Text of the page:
JAPAN: University internationalisation scaled back
The Education Ministry reported that the budget for universities wanting to be part of the Global 30 project from April 2011, the next fiscal year, would not be forthcoming. If and when funding comes available, it will only support the 13 universities already selected.
"With overall budget cuts, the Global 30 target will remain conservative despite the importance of the programme," said Chizu Ogasawara of the ministry's higher learning department.
Japanese universities are struggling with a declining student population and financial constraints stemming from low birth rates and a prolonged economic recession.
The US$37 million Global 30 project was launched in April 2009 to revitalise the university sector.
It was to provide extra funding for universities that created new curricula taught in English, including graduate programmes and research studies to attract international students. The budget for 2010 was reduced to US$30 million.
Ogasawara said the programme had seen the enrollment of 450 international students and 85 new courses in bio-engineering, design, economic studies and liberal arts.
Global 30 set a target to recruit 50,000 undergraduate students by the end of the 2020 fiscal year. While the prospects of achieving such targets remain shaky a year later, there are calls to take bold steps to improve Japan's latest official move to gather top-class international talent to its universities.
The University of Tokyo, Japan's most prestigious higher learning institution and one of the 13 selected for internationalisation, offers five-year graduate level courses under Global 30 in architecture and urban design, bio-engineering and international technology management.
Eleven international students are currently enrolled and a spokesperson said the courses will be completed irrespective of new government funds.
Professor Masayuki Kobayashi, at the university's Centre for Research and Development for Higher Education, explained that the goals of internationalisation were aimed at "not only introducing curricula in English to increase and support students from foreign countries but to also encourage more Japanese counterparts to study abroad".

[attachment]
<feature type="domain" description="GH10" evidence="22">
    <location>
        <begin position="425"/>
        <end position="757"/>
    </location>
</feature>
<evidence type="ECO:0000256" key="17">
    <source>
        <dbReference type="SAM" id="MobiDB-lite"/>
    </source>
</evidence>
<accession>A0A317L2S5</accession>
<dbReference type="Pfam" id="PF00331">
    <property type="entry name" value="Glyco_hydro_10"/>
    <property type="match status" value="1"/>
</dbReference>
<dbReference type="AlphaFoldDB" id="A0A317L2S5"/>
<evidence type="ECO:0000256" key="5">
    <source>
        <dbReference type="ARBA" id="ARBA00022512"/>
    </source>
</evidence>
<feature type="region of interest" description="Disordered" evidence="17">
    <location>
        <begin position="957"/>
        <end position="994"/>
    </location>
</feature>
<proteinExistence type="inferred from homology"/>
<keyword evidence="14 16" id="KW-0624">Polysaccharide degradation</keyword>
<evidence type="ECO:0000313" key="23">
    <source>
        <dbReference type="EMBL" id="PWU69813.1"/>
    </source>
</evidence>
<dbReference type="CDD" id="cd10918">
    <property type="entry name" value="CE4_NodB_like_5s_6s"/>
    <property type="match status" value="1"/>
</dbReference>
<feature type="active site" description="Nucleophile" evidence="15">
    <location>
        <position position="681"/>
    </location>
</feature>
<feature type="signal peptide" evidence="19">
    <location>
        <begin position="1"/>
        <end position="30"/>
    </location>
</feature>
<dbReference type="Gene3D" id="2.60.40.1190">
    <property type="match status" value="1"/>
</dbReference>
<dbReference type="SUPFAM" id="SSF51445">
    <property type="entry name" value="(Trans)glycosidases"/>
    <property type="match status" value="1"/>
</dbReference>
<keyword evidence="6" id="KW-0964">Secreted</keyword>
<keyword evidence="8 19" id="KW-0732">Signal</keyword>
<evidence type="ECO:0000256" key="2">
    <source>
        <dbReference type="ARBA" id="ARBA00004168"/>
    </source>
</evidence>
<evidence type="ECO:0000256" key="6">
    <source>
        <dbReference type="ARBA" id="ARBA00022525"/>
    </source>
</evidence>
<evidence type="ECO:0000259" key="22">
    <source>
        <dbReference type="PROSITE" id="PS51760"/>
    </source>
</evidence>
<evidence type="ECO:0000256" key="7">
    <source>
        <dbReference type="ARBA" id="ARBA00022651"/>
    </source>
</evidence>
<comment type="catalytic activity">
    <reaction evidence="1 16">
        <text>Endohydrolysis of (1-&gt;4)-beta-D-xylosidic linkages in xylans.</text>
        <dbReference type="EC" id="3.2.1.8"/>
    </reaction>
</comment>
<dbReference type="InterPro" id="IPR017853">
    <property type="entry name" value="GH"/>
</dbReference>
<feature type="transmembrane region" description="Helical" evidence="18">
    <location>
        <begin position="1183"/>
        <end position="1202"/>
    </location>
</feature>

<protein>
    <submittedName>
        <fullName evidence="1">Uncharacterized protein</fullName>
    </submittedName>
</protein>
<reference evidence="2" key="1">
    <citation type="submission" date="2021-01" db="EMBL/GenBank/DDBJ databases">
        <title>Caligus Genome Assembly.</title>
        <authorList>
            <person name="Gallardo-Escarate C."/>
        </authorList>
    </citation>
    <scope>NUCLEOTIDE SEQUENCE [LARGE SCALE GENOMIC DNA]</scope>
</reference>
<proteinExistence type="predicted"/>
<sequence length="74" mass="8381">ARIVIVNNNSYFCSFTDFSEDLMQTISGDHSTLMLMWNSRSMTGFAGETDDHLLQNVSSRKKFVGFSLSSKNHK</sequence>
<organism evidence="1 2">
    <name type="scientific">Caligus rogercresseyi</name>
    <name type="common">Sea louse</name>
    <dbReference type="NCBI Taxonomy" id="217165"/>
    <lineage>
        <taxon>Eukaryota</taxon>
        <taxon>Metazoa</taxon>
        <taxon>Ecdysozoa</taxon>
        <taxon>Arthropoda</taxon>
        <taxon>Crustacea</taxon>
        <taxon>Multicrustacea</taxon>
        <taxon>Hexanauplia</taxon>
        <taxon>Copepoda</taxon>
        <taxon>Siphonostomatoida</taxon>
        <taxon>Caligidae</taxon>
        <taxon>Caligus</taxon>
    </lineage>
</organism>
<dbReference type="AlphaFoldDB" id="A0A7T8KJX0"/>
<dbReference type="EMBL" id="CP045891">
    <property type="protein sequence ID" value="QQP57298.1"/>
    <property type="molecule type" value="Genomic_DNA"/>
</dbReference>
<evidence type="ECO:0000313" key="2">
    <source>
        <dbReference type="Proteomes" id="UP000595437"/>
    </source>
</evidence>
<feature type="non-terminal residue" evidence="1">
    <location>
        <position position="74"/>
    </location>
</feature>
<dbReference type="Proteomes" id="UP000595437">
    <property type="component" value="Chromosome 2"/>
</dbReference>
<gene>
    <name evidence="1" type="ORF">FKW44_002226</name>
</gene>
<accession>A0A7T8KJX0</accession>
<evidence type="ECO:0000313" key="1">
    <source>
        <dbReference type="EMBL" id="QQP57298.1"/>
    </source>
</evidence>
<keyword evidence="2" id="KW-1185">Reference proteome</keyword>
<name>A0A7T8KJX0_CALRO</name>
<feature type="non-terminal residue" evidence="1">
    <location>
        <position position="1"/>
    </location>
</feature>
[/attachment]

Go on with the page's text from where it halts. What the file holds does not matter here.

The latter aspiration however is looking particularly bleak. Japanese students studying in US universities and colleges dropped by 15% in the 2009-10 academic year to 24,800, with Japan falling to sixth place as a sending country behind China, India and South Korea.
Kobayashi said a key reason was growing anxiety over the tight employment market in Japan once students return.
Fewer than 60% of university graduates managed to secure jobs after graduation in spring 2011, an all-time low figure that also affects students studying abroad. A government survey released this month showed that the employment rate of science and engineering graduates dropped 10.2% this year - well below the 3.8% decline reported for the liberal arts.
Professor Koichi Ishiyama, who teaches international finance at Toin University based in Yokohama, points to the depressing job scenario "as a huge disadvantage especially as Japanese graduates from foreign universities were beginning to be viewed as a plus to local companies scrambling to meet global competition".
Plans have been unveiled by other universities to launch new curricula on modern Japanese culture focusing on animation and video games, where Japan's technology has taken the lead.
In August, the Education Ministry held the Global 30 University-Business Joint Forum that brought together officials, corporations and universities to discuss such issues as employment of foreign students enrolled in new Global 30 programmes of study.
A survey conducted in 2007 by the private Japan Students Service Organisation indicated that over 61% of foreign students were keen to be employed in Japan but success rates were less than half that. The hitch, according to the survey, was their lack of high Japanese language skills.
International students in Japan often have to rely on volunteers to help them master the language. Companies with international business sectors are willing to recruit foreign graduates but many others prefer Japanese, a stance that academic experts hope will become more flexible if Japan is to survive against competition from other countries including its fast-developing close neighbours South Korea and China.
China embarked on a plan in 2008 to increase its international researchers with tax incentives and allowances, unlike Japan where only 3% of the research staff is comprised of foreigners.
"There is a vital need to build a dynamic international university system but lack of funds and social constraints are huge problems," said the University of Tokyo's Masayuki Kobayashi.